While most of us remember tuning into Saturday morning cartoons or rushing home to catch the latest episode of our favorite sitcom, Generation Z — the cohort born between the late 1990s and early 2010s — might recount a different story. Born into a time of unparalleled technological progression, their experiences have been shaped by their seamless interactions with technology.
We find ourselves in a digitized world where Gen Z has managed to flip the script on traditional media consumption. Growing up amidst the dawn of smartphones, the explosion of social media, and the rise of on-demand entertainment, Gen Z possesses an innate digital fluency.
In their reality, screen time isn’t confined to the passive watching of a television screen. Instead, they embrace a more interactive form of engagement, embodied by their dedication to video games, social media, and mobile platforms.
Level Up: The Game of Attention
Generation Z’s media consumption highlights a notable shift away from traditional media.
Gen Z’s relationship with television differs significantly from older generations, who spent more than double the time watching TV shows. The younger demographic prefers gaming, accounting for 22% of their screen time, and non-premium videos, such as YouTube content, which make up another 21%. In contrast, traditional television accounts for only 17% of their screen time.
Based on data from the YPulse Gaming report, 95% of Gen Z and Millennials are engaged with video games, with 78% playing weekly or more often. The battle for the screen is no longer confined to TV channels or streaming services. It’s now a virtual tug-of-war where traditional television grapples with modern gaming platforms for the young audience’s precious time.
While television still seems to take a substantial amount of Gen Z’s weekly media time, it’s more of a multitasking activity than a dedicated pastime. Around 71% of young individuals often engage in other activities, such as scrolling on their phone or playing a game, while watching TV. Thus, even though the television is on, it does not necessarily capture their full attention.
Netflix CEO Reed Hastings suggested that their primary competition stems from video games that vie for valuable screen time.
“Our focus is not on Disney+, Amazon or others, but on how we can improve our experience for others,” Hastings said in a shareholder letter. “We compete with (and lose to) Fortnite more than HBO. When YouTube went down globally for a few minutes in October, our viewing and signups spiked for that time.”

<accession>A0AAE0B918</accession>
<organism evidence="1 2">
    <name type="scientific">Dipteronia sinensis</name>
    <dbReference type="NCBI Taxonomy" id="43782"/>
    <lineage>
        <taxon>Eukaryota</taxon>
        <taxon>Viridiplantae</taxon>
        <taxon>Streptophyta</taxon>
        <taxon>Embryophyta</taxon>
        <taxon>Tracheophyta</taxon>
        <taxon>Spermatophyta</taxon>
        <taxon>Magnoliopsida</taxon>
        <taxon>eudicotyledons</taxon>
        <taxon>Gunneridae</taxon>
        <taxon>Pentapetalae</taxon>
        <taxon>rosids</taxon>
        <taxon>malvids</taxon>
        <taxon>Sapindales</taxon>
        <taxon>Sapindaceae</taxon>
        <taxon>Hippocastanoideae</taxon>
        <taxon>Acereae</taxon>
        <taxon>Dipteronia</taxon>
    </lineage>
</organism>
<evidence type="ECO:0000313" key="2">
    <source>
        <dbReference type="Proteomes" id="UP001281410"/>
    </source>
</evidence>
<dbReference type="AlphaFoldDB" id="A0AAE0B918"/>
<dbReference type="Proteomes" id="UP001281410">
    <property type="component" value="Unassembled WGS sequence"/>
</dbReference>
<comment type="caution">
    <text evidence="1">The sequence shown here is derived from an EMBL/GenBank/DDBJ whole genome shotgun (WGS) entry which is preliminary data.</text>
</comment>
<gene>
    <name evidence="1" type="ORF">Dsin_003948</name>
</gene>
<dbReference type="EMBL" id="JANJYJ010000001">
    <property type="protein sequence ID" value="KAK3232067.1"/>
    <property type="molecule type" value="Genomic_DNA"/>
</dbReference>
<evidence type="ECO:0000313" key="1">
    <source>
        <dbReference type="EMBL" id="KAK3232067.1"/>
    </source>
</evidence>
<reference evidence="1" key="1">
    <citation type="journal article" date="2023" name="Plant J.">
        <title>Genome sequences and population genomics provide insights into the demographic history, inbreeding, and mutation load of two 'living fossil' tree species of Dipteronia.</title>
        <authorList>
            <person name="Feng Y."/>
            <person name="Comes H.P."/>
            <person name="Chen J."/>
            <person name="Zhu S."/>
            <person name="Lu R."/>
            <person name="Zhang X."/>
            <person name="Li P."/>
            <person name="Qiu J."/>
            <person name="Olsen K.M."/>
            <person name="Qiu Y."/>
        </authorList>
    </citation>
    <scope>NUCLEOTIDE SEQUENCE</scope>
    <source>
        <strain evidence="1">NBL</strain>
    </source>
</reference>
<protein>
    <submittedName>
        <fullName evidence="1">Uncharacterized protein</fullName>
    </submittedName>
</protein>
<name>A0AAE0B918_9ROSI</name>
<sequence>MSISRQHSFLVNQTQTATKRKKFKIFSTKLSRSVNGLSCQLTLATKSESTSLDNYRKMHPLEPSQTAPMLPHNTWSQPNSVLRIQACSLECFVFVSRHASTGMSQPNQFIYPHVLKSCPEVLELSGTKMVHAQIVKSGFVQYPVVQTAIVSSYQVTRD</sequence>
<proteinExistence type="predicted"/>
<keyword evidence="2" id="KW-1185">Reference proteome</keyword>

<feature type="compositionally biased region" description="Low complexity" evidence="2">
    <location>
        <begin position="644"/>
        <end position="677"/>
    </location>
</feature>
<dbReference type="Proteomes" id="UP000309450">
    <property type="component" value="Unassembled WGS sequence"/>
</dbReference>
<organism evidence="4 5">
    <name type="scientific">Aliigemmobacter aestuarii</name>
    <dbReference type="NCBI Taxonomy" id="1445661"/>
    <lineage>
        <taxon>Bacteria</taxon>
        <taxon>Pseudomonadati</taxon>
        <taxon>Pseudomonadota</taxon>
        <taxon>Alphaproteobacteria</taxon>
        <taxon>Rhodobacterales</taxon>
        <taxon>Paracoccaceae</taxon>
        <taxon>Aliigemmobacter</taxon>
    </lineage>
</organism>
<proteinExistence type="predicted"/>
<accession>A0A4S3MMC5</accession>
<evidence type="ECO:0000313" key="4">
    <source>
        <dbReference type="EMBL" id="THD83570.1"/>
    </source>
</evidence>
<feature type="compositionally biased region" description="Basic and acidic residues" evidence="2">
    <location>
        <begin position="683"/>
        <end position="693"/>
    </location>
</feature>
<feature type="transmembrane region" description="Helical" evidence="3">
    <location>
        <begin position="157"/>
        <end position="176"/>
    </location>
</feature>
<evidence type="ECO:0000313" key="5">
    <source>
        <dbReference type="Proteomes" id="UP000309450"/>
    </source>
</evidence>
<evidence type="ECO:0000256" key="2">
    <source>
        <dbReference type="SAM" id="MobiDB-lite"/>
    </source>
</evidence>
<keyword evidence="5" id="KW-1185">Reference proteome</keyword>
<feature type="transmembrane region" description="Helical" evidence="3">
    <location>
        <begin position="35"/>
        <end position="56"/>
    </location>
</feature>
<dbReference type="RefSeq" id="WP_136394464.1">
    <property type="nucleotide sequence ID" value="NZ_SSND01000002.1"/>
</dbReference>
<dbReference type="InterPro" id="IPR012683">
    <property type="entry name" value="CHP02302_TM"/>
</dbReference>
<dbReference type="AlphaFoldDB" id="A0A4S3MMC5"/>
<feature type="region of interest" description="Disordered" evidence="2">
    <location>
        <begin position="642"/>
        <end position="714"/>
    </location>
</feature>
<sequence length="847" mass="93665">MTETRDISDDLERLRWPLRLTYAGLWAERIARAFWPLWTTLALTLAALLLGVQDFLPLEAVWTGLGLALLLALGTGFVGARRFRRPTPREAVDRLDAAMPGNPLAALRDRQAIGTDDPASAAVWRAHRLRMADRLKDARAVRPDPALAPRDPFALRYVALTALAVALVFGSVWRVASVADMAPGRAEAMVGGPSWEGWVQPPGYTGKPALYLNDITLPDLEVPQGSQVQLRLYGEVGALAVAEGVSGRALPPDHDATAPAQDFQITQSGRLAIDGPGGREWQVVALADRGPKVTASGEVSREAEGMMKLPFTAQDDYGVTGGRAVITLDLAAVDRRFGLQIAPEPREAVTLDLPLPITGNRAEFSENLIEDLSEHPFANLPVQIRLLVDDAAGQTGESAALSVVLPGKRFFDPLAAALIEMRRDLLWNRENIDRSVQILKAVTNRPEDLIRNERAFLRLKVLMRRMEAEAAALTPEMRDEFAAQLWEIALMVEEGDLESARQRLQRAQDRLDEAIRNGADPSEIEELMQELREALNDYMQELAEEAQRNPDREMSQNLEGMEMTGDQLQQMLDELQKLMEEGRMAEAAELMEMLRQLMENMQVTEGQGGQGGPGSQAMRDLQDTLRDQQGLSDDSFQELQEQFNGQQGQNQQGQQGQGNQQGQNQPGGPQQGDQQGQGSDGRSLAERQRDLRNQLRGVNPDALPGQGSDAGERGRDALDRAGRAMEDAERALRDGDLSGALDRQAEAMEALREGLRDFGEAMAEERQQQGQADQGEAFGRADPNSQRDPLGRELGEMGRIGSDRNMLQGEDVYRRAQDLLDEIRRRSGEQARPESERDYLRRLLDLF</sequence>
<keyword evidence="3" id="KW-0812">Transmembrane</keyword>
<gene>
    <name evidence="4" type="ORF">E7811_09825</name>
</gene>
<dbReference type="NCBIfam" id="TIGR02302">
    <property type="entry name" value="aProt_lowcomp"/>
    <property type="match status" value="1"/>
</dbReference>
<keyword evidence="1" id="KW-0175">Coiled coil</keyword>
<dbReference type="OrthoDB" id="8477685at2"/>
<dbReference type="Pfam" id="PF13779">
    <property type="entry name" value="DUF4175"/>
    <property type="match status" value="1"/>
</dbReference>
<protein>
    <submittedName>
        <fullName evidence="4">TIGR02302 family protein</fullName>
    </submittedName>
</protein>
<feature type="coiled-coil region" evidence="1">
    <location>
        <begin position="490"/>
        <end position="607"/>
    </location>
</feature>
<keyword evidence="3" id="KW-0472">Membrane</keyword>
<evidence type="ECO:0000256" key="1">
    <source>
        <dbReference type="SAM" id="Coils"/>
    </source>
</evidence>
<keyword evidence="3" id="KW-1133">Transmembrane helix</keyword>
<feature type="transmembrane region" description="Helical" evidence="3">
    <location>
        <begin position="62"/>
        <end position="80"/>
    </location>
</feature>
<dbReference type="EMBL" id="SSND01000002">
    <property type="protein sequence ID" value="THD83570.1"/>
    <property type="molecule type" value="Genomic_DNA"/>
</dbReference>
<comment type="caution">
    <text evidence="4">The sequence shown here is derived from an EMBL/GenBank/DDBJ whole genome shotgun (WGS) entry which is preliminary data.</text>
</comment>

Game Over, TV: Gaming Clocks More Hours
If we look closely at the Gen Z habits surrounding gaming, it becomes evident that even if they stick to one console, the race between TV and gaming is neck-and-neck.
When we consider the time spent on games by both Gen Z and millennials, we see a disparity. While both demographics are equally likely to engage in weekly gaming, Gen Z spends more time gaming on their computers and mobile devices, in contrast to millennials. In fact, Gen Z, almost 90% of whom are gamers, spend approximately 12.2 hours each on console and computer gaming weekly, compared to just 11.8 hours on television.
Top-rated games such as Roblox, Minecraft, and Fortnite span across all devices, drawing Gen Z further away from the TV. The virtual worlds that these games create play a pivotal role in Gen Z’s life, often holding as much importance as their real world.
Smartphone Screens Reign Supreme
In addition to gaming platforms, Gen Z also spends significant time on non-premium video platforms like YouTube and TikTok.
At the same time, Gen Z’s screen time shows a clear preference with 30% using smartphones, followed by 21% using smart TVs, 18% using computers, and 17% using streaming devices, which collectively push traditional television to the periphery.
Cable TV usage is notably low among Gen Z, with only 8% of their screen time devoted to shows through a cable box. More than half of Gen Z say their non-premium video consumption has led to reduced regular TV viewing.
Among Gen Z consumers who use both YouTube and TikTok, the latter emerges as the favorite. 73% of Gen Z respondents indicated they would choose TikTok if they had to stick with just one platform. This predilection points to another shift in Gen Z habits: the growing preference for shorter, more interactive content that these platforms offer.
Gen Z’s enthusiastic embrace of gaming underscores their status as ‘content omnivores.’ While still passionate about entertainment, their habits reflect a broader range of interests beyond traditional television. The preference for gaming over ‘regular’ TV, bolstered by the time spent on non-premium video content and mobile platforms, is completely changing the entertainment world.
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